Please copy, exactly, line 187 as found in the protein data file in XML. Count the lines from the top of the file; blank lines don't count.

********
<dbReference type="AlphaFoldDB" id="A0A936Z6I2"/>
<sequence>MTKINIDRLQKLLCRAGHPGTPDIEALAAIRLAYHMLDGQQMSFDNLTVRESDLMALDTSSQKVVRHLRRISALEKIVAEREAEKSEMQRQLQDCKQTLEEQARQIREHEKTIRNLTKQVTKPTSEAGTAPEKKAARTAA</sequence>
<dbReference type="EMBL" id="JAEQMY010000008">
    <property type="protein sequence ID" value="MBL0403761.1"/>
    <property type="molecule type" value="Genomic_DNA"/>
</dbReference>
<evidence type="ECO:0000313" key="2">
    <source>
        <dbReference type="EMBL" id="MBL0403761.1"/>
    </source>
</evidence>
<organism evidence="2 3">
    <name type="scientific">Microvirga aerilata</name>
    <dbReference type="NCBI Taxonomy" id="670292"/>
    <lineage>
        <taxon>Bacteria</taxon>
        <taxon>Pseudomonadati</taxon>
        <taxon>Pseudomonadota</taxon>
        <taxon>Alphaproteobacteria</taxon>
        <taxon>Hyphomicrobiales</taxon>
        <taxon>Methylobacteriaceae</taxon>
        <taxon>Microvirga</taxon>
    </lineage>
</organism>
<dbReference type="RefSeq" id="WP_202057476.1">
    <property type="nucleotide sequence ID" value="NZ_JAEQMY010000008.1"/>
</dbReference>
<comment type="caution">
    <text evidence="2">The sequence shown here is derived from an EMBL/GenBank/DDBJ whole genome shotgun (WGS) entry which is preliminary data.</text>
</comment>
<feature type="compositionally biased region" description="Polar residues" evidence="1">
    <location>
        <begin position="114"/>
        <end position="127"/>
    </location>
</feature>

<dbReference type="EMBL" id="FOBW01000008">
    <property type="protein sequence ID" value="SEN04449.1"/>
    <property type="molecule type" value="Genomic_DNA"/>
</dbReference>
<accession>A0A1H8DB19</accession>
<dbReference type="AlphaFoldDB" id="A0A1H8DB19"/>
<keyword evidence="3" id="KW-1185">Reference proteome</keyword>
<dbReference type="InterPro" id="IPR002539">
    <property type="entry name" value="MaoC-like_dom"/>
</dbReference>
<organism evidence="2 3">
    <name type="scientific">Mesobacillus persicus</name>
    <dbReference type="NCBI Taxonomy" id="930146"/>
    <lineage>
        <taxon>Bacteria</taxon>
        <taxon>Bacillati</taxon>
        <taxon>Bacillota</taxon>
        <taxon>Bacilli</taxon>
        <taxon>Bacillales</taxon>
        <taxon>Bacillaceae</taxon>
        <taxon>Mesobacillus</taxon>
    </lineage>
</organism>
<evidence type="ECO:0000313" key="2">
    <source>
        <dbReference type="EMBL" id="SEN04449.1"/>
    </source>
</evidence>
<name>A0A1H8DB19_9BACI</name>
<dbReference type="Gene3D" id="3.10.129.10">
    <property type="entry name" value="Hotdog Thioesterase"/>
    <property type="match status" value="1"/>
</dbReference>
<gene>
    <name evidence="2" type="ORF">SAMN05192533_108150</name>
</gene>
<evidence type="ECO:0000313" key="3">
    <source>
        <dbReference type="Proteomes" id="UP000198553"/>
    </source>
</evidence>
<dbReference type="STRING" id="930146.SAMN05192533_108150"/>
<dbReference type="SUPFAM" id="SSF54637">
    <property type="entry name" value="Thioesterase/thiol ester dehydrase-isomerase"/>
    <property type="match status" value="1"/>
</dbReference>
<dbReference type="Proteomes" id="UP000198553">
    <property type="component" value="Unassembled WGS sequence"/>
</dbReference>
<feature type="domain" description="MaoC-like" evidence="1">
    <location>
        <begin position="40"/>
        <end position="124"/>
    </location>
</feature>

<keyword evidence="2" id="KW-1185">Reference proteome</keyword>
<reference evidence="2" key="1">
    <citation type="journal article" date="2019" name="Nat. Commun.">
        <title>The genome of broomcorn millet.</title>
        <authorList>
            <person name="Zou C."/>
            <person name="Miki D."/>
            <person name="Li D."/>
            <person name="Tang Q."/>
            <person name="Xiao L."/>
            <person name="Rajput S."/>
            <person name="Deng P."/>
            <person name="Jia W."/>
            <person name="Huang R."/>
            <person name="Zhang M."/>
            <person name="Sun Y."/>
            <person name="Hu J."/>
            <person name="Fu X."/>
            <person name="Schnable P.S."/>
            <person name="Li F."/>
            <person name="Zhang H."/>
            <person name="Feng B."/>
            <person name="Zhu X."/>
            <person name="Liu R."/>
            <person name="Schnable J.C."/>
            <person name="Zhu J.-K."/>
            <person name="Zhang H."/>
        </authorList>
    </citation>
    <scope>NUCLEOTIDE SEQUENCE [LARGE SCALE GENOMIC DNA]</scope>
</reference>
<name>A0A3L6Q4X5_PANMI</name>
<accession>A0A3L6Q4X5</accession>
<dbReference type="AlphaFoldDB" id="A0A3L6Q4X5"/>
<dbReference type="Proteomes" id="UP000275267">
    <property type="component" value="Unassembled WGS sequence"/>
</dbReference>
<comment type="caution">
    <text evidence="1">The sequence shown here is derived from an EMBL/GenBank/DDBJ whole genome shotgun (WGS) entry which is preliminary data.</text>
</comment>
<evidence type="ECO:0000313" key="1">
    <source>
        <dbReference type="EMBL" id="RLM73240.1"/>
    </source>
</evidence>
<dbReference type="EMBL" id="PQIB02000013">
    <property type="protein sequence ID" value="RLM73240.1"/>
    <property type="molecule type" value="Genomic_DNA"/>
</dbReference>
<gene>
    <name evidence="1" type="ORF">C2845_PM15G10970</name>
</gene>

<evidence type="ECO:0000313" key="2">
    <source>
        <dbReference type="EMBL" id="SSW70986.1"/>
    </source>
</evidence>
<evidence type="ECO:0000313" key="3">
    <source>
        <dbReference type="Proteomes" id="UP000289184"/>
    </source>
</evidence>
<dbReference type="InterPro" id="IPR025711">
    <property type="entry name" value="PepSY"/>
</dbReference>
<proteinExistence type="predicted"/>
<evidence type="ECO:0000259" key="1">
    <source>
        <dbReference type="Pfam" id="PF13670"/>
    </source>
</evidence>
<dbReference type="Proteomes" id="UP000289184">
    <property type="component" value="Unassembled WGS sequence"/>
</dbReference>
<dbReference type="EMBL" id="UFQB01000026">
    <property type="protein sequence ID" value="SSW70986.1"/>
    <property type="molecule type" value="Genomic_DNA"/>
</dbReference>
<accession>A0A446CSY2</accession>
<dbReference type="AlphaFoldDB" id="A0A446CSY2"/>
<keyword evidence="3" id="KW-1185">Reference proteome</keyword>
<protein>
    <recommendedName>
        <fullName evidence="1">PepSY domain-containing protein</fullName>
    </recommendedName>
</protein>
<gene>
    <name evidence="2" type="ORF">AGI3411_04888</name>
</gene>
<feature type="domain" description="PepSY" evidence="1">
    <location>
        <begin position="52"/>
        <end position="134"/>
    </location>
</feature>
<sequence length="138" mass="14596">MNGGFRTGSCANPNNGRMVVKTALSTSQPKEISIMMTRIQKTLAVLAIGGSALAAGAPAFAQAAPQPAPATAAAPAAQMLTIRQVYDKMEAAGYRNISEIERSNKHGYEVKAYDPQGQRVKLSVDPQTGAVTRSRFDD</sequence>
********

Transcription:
<sequence length="138" mass="14596">MNGGFRTGSCANPNNGRMVVKTALSTSQPKEISIMMTRIQKTLAVLAIGGSALAAGAPAFAQAAPQPAPATAAAPAAQMLTIRQVYDKMEAAGYRNISEIERSNKHGYEVKAYDPQGQRVKLSVDPQTGAVTRSRFDD</sequence>